where G is Newton's constant of universal gravity: $G = 6.667 ⋅ 10^{-11} N m^{-2} kg^{-2}$, $M_1$ and $M_2$ are the masses of two objects separated by distance r.

Newton's brilliant insight into the nature of gravity was that it is a force acting at a distance, and it is the same force which draws an apple to the Earth and holds the moon in orbit.

Newton's Law assumes point masses - that is mathematically placing all the mass of a planet at its centre as a single, dimensionless point. A problem with this equation is that as the distance, r, between the masses approaches zero, the force approaches infinity.

This can also be expressed as the gravitational field near the Earth's surface: $9.81 N/{kg}$.

Assuming a point source of gravity, the force of gravitational attraction on the surface of the Earth, mass $M_e$, on a smaller mass, $m$, is the weight of the object, mg:

Hence, $mg = G{M_em}/{R_e^2}$ ⇒ $g = {GM_e}/{R_e^2}$

$$g = G⋅{M}/{r^2}$$A gravitational field at a certain point is the force per unit mass experienced by a small mass at that point. The unit of gravitational field strength is $N kg^{-1}$.

Although our bathroom scales insist on giving us the bad news in kilograms, they cannot measure our mass directly. What they are measuring is the force of attraction between your mass and the Earth's mass.

To be more precise, the meter of the scales is indicating the degree to which the spring inside the scales is compressing, which is due to the reaction force to the gravitational force, a consequence of Newton's Third Law of Motion.

Since we know fairly accurately the strength of the gravitational field, g, at the Earth's surface, we can determine the mass (kg) by dividing the force (in newtons N) by g ($9.81 m s^{-2}$. The scales should therefore be giving your weight in newtons.

The Earth is not a perfect sphere, and there is a variation in crustal density around the globe, so the value for g varies depending on where you are. This means that your weight is location specific. Your mass will be the same in all measurements, and is still the same mass even if you are in microgravity (in orbit or in free space) or in freefall. Under these circumstances, you are not pushing against anything, so do not feel any reaction force, which is the sensation of weight.

The gravitational potential is a measure of the work done to move a unit mass from infinity, where the potential is zero, to a point where the potential is not zero. Since it requires positive work to move a mass further away from another mass, allowing a mass to approach another mass requires negative work.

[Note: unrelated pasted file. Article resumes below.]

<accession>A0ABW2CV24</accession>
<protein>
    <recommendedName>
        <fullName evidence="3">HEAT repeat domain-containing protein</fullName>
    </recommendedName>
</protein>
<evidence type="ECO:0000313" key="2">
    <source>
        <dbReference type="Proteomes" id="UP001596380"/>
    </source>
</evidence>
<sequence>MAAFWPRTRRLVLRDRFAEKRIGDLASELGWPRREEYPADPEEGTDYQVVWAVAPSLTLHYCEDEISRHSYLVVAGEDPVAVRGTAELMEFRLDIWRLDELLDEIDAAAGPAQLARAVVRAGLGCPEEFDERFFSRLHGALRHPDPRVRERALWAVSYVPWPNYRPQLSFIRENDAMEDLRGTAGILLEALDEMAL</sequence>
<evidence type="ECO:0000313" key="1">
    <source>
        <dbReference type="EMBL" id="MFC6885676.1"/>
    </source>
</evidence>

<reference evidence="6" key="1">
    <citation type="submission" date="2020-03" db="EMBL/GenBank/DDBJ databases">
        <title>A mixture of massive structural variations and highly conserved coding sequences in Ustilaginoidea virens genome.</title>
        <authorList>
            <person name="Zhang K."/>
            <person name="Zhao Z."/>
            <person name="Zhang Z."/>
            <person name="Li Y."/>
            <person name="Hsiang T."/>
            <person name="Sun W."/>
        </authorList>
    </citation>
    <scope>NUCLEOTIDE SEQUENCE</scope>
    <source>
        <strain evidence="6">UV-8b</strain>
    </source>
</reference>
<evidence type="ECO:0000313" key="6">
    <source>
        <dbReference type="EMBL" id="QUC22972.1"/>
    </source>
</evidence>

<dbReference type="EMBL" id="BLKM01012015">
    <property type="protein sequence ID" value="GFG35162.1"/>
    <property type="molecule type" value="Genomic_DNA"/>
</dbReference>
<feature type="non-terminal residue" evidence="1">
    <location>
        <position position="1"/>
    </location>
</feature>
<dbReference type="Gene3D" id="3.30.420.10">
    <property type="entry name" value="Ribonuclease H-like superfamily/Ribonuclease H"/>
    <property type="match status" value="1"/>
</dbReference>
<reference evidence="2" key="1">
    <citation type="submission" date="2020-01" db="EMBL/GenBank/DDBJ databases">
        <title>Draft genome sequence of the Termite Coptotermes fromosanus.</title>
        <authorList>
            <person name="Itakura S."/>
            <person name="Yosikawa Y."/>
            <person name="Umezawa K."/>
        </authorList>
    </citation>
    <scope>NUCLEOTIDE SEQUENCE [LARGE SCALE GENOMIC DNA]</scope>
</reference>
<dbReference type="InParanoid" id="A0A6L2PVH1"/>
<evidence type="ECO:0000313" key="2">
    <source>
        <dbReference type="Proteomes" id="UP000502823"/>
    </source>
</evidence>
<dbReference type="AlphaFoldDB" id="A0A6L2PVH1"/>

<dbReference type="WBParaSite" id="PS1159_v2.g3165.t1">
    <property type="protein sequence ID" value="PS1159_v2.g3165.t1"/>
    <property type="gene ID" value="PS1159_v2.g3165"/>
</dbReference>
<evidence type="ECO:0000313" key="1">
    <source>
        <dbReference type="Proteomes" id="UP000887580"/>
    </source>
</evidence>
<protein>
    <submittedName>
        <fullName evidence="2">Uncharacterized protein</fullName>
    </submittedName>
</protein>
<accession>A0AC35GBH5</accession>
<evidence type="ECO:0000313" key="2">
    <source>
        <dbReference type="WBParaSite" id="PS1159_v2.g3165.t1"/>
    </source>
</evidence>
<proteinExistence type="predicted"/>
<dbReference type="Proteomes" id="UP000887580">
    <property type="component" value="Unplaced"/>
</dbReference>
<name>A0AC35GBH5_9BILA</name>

The gravitational potential V is the ratio of the work W done on a mass m in moving it from infinity to a point P:

$$V = W/m$$The gravitational potential due to a single mass M a distance r from the centre of M is:

$$V = -{GM}/r$$The unit of V is $J kg^{-1}$.

A mass m at a point in space with gravitational potential V is:

$$E_p = mV$$the work done to move a mass m from one gravitational potential point to another is:

$$W = m(V_2 - V_1) = mΔV$$The total energy of a mass m (you and your rocketship) moving at speed v, distance r from the centre of large mass M (a planet) is:

$$E = 1/2mv^2 - {GMm}/r$$What is the speed necessary for mass m to be able to reach infinity?

At infinity, the potential energy is zero, so: $1/2mv^2 - {GMm}/r =0$, where v is the smallest velocity which allows the mass to reach infinity. This is the escape velocity:

$$v_{escape} = √{2GM}/r$$Related scientists: Einstein, Hawking, Randall, Laplace, Maxwell.

Content © Renewable-Media.com. All rights reserved. Created : November 14, 2013 Last updated :January 6, 2016

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Mathematics is the most important tool of science. The quest to understand the world and the universe using mathematics is as old as civilisation, and has led to the science and technology of today. Learn about the techniques and history of mathematics on ScienceLibrary.info.

1885 - 1962

Niels Bohr, 1885 - 1962, was a Danish physicist, and founder of the Copenhagen School, which proposes as a consequence of quantum mechanics that there is no fundamental reality, a view much opposed by Albert Einstein.

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